Stadium Authority Hire Assailed
Outside Counsel Was Given No-Bid Contract
Top state lawyers believe the Maryland Stadium Authority improperly paid more than $100,000 to a Baltimore lawyer and close ally of Gov. Robert L. Ehrlich Jr.'s to prepare a possible lawsuit against Major League Baseball to block the arrival of the Washington Nationals.
Officials at the Maryland attorney general's office said the no-bid contract did not follow state procurement law. Ehrlich (R), who said he was consulted about the hire, defended the decision as consistent with past practices.
Ivey Seeks Higher Penalty in Gun Cases
First-Time Offenders Could Face Jail Terms
Prince George's County State's Attorney Glenn F. Ivey is launching an effort to crack down on first-time gun offenders to stem the rising level of gun violence in the county.
Ivey (D) directed his prosecutors to start seeking a jail term of one year for anyone convicted of a handgun violation, even if the defendant had no prior conviction or wasn't committing a violent crime at the time.
Montgomery's Rental Units Dwindling
Conversions Raise Affordable Housing Worries
More than 10 percent of Montgomery County's 70,000 rental apartments could be converted to condominiums within five years, officials project, a trend that could displace residents and worsen a shortage of affordable housing.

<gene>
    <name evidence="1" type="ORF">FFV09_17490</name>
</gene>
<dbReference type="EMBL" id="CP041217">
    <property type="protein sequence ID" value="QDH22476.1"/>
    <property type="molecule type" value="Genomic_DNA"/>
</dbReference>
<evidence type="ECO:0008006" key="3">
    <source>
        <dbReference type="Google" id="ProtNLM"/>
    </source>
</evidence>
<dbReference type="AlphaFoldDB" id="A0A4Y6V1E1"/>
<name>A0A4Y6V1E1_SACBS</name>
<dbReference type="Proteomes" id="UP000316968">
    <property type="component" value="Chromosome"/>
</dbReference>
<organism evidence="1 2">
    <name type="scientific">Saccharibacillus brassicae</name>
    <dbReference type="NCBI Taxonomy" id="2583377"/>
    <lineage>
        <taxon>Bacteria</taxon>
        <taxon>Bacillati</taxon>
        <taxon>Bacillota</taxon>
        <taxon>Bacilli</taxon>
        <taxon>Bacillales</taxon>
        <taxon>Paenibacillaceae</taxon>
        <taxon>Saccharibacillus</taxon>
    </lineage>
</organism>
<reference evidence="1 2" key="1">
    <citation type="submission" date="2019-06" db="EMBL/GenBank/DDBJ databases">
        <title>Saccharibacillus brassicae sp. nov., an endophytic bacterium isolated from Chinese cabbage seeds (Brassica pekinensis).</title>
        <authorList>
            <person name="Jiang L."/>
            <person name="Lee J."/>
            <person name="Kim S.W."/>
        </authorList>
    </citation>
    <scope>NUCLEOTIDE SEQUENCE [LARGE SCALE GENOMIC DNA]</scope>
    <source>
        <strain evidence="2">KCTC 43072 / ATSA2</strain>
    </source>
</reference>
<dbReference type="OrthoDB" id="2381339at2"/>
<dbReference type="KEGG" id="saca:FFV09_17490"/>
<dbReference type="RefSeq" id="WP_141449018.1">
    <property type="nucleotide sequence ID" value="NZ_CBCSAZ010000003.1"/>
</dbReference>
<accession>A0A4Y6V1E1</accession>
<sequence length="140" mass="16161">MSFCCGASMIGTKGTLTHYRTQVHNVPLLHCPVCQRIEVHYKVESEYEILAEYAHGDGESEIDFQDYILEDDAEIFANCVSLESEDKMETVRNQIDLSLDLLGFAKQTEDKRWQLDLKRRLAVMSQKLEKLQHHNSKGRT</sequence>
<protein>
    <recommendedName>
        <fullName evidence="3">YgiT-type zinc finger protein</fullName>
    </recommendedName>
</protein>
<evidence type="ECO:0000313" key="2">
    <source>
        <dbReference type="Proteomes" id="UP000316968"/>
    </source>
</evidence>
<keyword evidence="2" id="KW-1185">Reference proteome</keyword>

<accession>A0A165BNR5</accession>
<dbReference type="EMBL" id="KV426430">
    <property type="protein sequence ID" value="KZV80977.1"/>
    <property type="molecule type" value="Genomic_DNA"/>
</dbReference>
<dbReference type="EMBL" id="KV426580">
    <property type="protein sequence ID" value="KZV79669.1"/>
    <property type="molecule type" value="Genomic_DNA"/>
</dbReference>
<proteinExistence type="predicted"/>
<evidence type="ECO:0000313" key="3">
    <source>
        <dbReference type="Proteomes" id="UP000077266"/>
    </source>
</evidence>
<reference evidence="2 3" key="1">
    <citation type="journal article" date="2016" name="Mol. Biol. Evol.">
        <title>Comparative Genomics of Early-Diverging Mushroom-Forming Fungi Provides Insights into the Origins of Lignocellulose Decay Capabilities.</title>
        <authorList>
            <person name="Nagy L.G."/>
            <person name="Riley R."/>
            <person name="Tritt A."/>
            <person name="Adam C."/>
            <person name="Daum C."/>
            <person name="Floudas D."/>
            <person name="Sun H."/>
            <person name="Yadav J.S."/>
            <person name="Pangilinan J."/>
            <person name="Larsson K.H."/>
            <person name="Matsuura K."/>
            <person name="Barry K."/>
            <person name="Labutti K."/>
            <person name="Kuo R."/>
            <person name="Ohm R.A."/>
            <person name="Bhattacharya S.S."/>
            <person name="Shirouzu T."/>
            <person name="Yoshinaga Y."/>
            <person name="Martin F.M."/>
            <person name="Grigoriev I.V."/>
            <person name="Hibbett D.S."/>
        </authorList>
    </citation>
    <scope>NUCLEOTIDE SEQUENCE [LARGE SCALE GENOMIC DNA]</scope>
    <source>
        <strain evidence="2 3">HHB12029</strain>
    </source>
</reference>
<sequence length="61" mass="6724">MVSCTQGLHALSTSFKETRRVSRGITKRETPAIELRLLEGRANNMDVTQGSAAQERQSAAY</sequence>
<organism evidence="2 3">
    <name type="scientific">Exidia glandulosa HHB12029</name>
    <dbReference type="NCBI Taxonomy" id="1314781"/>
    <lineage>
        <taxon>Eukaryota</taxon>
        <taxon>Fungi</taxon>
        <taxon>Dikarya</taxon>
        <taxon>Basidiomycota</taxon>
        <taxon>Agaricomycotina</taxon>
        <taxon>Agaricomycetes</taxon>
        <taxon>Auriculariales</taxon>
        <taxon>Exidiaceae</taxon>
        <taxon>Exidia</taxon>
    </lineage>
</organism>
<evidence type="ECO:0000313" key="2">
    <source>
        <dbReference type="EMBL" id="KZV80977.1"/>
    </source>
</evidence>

That would mirror a trend across the Washington region, where 14,500 apartments became condominiums last year, according to Delta Associates, a real estate consulting firm.
Ehrlich Asked to Restore Medicaid Cuts
Schaefer Seeks Funding for Immigrant Care
Gov. Robert L. Ehrlich Jr. (R) is facing pressure to restore state money for immigrant health care, including a plea from a frequent ally, Comptroller William Donald Schaefer (D).
Schaefer, who has a close working relationship with Ehrlich, said in an interview that he is a "strong advocate" of restoring money that Ehrlich cut for Medicaid coverage for new immigrants and pregnant women in Maryland.
Racetrack Owners Revise Cutbacks
Plan Slightly Increases Number of Race Days
The owners of Maryland's two largest horse tracks will present the state's racing commission with revised plans aimed at drastically scaling back the sport, which they characterized as a desperate attempt to stay financially viable without slot machines.
Magna Entertainment Corp. has adjusted its proposal to cut back live racing in the state, but only slightly, telling the commission in a letter that the most it can support is 129 days, down from the 196 racing days at Pimlico Race Course in Baltimore and Laurel Park last year.
Developer Cited in Site Plan Violations
Clarksburg Residents, Builders' Attorneys Battle
A Montgomery County Planning Board hearing on problems at Clarksburg Town Center unraveled into a bitter confrontation between residents and attorneys for the developer, including accusations of missing documents, late-night e-mails and builders flouting the law.
The board found that the developer, Newland Communities, had violated site plans approved by the county by failing to provide tennis courts, pools, bike paths and other recreational amenities as promised. But the board delayed a vote on accusations that Newland failed to build moderately priced housing units as required by the county.